To evaluate the performance of algorithms for misinformation detection, various metrics have been used. In the NLP community, the most widely used metrics for misinformation detection include Precision, Recall, F1, and Accuracy. These metrics enable us to evaluate the performance of a classifier from different perspectives. Specifically, accuracy measures the similarity between predicted labels and the gold labels. Precision measures the fraction of all detected misinformation that are annotated as fake, addressing the important problem of identifying which information is fake. Recall is used to measure the sensitivity, or the fraction of annotated misrepresented articles that are predicted to be misinformation. F1 is used to combine precision and recall, which can provide an overall prediction evaluation. Note that for these metrics, with the range of 0 to 1, the higher the value, the better the performance.
In addition to the above metrics, the Receiver Operating Characteristics (ROC) curve provides a way of comparing the performance of classifiers by looking at the trade-off in the False Positive Rate (FPR) and the True Positive Rate (TPR). The ROC curve compares the performance of different classifiers by changing class distributions via a threshold.
Based on the ROC curve, the Area Under the Curve (AUC) value can be computed, which measures the overall performance of how likely the classifier is to rank the information higher than any true news, as shown below.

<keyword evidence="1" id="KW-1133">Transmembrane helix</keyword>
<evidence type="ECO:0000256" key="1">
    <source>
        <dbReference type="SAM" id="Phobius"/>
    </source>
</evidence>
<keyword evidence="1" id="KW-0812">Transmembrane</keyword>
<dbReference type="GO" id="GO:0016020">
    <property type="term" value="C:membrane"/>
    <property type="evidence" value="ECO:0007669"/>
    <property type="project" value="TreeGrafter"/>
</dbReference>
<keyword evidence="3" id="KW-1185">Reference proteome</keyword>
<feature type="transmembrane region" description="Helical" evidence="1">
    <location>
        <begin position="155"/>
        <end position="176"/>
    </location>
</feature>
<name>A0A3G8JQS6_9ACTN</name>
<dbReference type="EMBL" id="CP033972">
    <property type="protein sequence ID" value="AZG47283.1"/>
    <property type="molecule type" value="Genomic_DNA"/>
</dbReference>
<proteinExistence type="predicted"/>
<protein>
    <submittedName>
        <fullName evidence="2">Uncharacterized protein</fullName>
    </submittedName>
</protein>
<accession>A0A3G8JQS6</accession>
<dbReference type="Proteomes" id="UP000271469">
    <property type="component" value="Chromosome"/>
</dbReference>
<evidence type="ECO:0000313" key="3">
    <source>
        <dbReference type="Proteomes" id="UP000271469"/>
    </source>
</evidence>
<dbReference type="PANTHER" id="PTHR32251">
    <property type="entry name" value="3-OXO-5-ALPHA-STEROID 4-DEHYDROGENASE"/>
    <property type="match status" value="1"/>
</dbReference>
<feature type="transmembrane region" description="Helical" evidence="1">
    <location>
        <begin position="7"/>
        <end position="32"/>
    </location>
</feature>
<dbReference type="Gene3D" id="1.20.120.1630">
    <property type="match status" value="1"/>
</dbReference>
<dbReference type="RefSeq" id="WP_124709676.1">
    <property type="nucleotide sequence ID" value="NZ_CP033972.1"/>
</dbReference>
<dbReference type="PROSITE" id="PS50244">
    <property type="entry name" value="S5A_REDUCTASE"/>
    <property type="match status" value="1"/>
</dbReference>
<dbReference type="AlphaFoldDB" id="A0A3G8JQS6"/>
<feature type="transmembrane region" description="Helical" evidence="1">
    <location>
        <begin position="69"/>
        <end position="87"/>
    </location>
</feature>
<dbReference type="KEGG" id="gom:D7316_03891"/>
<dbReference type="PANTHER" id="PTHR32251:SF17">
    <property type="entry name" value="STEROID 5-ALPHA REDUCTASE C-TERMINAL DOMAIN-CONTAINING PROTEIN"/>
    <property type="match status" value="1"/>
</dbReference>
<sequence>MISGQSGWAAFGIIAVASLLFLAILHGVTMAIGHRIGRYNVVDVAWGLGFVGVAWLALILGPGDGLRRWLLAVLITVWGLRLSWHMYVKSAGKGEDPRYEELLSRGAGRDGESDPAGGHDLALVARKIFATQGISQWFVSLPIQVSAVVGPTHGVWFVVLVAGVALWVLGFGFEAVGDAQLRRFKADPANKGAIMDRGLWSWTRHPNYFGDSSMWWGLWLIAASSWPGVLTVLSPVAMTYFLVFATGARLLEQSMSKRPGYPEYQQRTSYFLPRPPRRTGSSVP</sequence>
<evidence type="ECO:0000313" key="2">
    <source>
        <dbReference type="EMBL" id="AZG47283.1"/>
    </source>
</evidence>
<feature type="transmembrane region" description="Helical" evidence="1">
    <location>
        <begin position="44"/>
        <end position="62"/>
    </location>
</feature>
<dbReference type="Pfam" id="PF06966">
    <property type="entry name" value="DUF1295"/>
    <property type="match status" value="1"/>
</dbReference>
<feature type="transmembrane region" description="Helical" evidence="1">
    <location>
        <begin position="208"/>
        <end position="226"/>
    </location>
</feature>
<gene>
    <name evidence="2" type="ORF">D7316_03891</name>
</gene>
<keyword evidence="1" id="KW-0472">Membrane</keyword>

|Karimi and Tang ||FakeNewsNet||N-grams||72.37|
|Fake or Real News||LIWC||70.26|
|LSTM [w + s]||80.54|
|Wu et al. ||PHEME||SVM||72.18|
|Qian et al. ||LIWC||66.06|
|Yang et al. ||LIAR||Major voting||58.6|
|Karimi et al. ||LIAR||SVM||29.98|
|Roy et al. ||LIAR||hybrid CNN||27.4|
Recent experiments on misinformation detection.
4. CHALLENGES AND PROSPECTS
Misinformation detection (esp. fake news detection) has attracted a lot of research interests in NLP with promising results in recent decades. However, it is still a challenging problem for models to automatically detect the authenticity of information given the diverse and dynamic nature of all sorts of misinformation online, and this makes existing detection algorithms ineffective or not applicable. First, misinformation is usually intentionally created to mislead readers to believe false information, which makes it difficult and nontrivial to detect based on the verbal content. In this regard, some studies resort to auxiliary information, such as user social engagements and profiles on social media, to help make an inference. Second, exploiting auxiliary information is also problematic as users' social engagements with false information will produce data that is big, incomplete, unstructured and noisy. In this section, we bring together some open issues in misinformation detection with implications for some directions in future research.
4.1. Address to the Content Issue
4.1.1. Identify check-worthy features
As content-only cues are insufficient and sometimes unreliable for misinformation detection, identifying check-worthy features may serve as an alternative way for improving the efficiency of misinformation detection. For instance, to identify whether a given topic or content is worth checking, analysis to the topic, website, domain, language, culture, etc., can be a potential research direction for enhancing misinformation detection. Additionally, other related tasks as mentioned in Section 1.2 can serve as facilitating mechanisms to help detect misinformation, such as applying summarization models to check the main idea of the information and using stance detection to find out the argument of the information creator, which are important cues for the classification of misinformation degrees.
4.1.2. Detect early stage propagation patterns